Our Perspective

      • Beyond mountains, Haitians see a brighter future | Heraldo Muñoz

        11 Jan 2013

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        Young women entrepreneurs in Haiti received a US$500 grant for the development of their business. Photo: UNDP in Haiti

        “Beyond the mountains, more mountains,” one Haitian proverb goes, in a nod to the outsized challenges this half-island in the Caribbean has faced for as long as anyone can remember. Topping that list is the 2010 earthquake that killed more than 200,000 people, displaced 1.5 million, and racked or razed some 300,000 buildings. The quake took its deadliest aim in Haiti’s hyper-urbanized capital, causing indescribable ruin and destroying roughly 80 percent of the country’s economy. But Haitians are accustomed to scaling mountains. Government, private sector, and international organizations are working with families and communities to rebuild the country and revive its economy. Women, who head almost 50 per cent of households, are playing a leading role. Keeping Haitians and their communities as protagonists of the recovery process is fundamental. Within neighborhoods, community members themselves set priorities for rebuilding homes and infrastructure through community platform meetings, with specific attention to the unique risks facing city-dwellers—strengthening the social and communal bonds that bolster post-crisis resilience by an order of magnitude. To enable families to take charge of repairing and rebuilding their homes themselves, UNDP has established community support centres to help strengthen damaged homes in the Haitian capital, where 30,000 people have benefitted Read More

      • The Internet Gender Gap | Magdy Martinez Soliman

        10 Jan 2013

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        Special computer training course designed for deaf people in Damascus, Syria. Photo: UNDP in Syria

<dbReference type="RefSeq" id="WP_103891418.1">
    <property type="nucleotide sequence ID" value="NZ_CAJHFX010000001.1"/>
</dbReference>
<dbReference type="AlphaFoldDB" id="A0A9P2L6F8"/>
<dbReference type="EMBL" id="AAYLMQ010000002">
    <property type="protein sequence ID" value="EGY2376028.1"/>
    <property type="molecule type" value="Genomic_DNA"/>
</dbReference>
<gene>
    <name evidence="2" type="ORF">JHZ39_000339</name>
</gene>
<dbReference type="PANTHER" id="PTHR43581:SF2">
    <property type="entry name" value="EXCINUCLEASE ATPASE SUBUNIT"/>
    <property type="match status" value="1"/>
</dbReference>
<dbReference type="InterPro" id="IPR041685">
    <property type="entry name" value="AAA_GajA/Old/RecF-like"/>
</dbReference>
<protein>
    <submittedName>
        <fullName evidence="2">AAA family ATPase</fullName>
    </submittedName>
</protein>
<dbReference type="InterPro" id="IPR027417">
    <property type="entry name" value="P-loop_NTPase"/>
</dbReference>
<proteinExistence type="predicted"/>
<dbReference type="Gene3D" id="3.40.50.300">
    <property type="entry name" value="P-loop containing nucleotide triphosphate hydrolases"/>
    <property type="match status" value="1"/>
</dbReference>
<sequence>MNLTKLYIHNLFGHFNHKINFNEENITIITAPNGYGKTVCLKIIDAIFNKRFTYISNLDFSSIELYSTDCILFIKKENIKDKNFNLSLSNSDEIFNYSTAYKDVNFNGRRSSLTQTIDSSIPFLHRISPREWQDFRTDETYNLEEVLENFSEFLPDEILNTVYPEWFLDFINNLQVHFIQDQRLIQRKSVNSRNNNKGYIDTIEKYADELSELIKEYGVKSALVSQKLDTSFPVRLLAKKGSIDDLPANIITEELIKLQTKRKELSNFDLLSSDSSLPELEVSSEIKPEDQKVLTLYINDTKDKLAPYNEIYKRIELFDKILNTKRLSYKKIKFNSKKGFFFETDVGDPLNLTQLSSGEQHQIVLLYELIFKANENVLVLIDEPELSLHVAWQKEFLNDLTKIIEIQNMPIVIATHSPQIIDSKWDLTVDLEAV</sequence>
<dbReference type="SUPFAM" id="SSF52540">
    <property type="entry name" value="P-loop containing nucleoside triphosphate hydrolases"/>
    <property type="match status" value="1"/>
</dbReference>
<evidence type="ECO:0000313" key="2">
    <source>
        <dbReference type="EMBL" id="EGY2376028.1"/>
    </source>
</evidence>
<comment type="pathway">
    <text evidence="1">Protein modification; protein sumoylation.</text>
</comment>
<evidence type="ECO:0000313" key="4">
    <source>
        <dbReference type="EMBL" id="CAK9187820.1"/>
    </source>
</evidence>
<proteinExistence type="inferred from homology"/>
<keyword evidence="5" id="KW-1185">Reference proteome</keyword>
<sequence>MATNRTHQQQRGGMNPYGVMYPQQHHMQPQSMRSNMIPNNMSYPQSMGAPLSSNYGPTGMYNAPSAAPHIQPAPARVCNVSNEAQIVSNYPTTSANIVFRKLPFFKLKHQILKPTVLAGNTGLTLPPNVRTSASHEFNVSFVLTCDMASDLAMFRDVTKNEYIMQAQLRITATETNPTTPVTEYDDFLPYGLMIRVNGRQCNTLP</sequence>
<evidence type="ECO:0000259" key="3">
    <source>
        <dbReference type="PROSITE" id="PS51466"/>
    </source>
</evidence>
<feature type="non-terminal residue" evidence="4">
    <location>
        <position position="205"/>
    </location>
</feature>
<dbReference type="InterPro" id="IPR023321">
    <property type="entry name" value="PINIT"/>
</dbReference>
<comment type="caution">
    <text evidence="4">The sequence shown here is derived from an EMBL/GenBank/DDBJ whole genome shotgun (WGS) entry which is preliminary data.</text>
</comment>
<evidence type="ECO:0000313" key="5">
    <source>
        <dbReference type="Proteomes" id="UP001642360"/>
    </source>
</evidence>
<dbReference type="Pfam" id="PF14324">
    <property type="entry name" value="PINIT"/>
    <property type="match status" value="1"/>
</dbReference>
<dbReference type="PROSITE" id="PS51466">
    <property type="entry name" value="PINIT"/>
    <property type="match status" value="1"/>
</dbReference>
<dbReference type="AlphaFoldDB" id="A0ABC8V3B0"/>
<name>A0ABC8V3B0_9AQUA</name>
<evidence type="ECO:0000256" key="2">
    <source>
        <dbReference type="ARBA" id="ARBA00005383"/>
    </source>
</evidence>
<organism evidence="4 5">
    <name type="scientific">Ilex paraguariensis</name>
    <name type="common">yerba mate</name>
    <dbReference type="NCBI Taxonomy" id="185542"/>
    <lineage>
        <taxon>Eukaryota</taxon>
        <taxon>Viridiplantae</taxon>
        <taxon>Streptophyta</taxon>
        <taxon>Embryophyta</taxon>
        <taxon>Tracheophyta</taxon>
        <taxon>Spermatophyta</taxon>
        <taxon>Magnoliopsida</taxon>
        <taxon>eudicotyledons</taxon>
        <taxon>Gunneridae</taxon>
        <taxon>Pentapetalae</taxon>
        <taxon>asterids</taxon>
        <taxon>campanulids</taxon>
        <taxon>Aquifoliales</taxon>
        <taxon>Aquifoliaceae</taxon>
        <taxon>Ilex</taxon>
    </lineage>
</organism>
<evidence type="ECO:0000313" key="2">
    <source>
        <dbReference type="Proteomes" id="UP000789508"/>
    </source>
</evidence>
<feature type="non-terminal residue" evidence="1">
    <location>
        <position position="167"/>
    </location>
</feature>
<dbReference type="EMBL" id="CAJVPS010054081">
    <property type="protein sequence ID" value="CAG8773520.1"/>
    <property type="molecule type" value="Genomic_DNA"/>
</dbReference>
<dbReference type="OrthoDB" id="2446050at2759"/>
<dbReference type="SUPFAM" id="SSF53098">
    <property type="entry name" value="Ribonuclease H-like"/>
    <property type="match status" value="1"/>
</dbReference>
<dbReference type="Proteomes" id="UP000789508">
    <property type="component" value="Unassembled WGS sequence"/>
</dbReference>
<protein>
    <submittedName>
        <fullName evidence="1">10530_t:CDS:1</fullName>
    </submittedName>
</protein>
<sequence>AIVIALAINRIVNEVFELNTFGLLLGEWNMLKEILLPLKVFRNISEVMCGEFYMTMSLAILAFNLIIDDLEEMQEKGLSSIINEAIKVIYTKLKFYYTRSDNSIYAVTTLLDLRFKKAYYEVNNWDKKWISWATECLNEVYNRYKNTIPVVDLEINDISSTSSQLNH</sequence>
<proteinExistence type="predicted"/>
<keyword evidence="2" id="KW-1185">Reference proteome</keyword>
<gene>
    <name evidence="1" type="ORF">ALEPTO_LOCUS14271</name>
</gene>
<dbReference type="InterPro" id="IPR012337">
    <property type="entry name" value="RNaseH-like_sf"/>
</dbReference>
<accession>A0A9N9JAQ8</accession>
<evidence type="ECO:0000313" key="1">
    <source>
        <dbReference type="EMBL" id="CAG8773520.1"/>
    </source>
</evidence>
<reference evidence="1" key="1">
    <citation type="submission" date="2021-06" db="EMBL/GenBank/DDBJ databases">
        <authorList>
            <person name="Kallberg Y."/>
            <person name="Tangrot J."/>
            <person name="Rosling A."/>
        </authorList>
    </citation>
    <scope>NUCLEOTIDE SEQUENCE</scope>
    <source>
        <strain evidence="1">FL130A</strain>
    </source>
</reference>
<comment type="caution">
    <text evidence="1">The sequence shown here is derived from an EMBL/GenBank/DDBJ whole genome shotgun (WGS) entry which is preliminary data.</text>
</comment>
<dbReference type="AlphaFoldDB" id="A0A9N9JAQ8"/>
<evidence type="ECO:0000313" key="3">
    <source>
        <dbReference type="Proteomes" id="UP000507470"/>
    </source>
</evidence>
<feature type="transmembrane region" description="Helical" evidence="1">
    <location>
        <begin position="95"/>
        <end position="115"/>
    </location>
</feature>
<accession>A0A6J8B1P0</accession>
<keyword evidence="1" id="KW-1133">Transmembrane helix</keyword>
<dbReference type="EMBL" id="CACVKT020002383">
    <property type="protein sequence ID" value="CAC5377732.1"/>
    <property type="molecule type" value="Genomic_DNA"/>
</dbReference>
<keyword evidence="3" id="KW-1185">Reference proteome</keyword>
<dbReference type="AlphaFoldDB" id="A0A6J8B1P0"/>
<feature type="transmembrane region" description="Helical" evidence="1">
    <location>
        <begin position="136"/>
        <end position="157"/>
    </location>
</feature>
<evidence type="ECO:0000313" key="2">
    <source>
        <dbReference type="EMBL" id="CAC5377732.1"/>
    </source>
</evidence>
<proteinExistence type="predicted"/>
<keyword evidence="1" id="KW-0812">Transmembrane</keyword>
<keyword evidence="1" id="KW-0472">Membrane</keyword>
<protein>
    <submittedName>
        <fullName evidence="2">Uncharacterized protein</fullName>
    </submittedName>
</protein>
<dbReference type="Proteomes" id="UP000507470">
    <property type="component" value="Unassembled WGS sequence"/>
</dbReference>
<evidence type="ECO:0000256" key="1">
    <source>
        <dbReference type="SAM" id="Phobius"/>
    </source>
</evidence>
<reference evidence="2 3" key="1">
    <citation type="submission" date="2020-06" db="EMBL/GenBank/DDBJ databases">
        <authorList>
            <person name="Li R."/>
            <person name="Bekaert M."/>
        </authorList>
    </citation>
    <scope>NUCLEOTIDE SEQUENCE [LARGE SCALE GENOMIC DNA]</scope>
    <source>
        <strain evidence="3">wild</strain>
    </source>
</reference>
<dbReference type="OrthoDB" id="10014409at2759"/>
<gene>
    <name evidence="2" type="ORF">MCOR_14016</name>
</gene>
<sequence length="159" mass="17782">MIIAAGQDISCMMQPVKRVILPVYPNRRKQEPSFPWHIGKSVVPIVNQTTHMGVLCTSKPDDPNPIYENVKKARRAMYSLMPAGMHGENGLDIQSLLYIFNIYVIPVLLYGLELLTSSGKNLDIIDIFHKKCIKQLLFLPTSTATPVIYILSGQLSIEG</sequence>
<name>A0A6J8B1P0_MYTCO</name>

The role of ICTs as development enablers is more widely understood today as access to new technologies, particularly mobile phones, has grown exponentially. Mobile phone subscriptions exceeded six billion by the end of 2012, three-quarters of which were in the developing world.  However, women are at a disadvantage: they are 21% less likely to own a mobile phone than men, according to the latest Broadband Commission Report (PDF, 2.4Mb). Development presents an opportunity to effectively address this and other gender gaps.  I am speaking here  about sustainable human development, about the ability to make choices and lead a healthy, long and educated life with all that we value. Let us bear in mind that ICTs are not neutral. Existing gender inequalities, pervasive in many countries,  can be exacerbated by ICTs, when unequal access to education for example turns into digital ignorance. Not having female teachers and lack of local security are powerful triggers of girls’ dropout. Women will not be able to access ICT community centers if safety issues are not properly addressed. We are determined advocates of democratic governance and for us women's access to ICTs is a governance issue. Public policies and the private sector need to address the Read More

      • In Serbia, a new era and new social contract are emerging | William Infante

        09 Jan 2013

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        Employers in Serbia now receive tax benefits for employing persons with disabilities. Photo: Centre for Independent Living of Persons with Disabilities, Serbia.

        When I was first posted to Serbia in 2001, the country and its people were still shaken and scarred by years of conflict. Returning in 2009 to lead the United Nations presence there, I was deeply impressed by the swift and substantive progress made. Belgrade had new trams and buses, neighborhoods and parks had been refurbished, and efforts to consolidate democracy, build a more inclusive economy, and establish credible mechanisms to fight corruption were well under way. Serbia is now emerging as an increasingly powerful source of security and stability in the region, contributing scores of peacekeepers to international forces, fighting organized crime, collecting and destroying some 100,000 illicit and unregistered firearms, and integrating women in the military and police forces. Ministries are moving to adopt individual anti-corruption strategies known as integrity plans, and dozens of investigations have opened since the new government took office barely six months ago. Parliament is engaged in more robust review and scrutiny, and its Speaker, Nebojsa Stefanovic, is spearheading a new initiative with UNDP to strengthen parliamentary oversight of spending. These and other governance initiatives aim explicitly to promote accountability, reduce vulnerability and risk of loss, and build the credibility and legitimacy of state institutions. Read More

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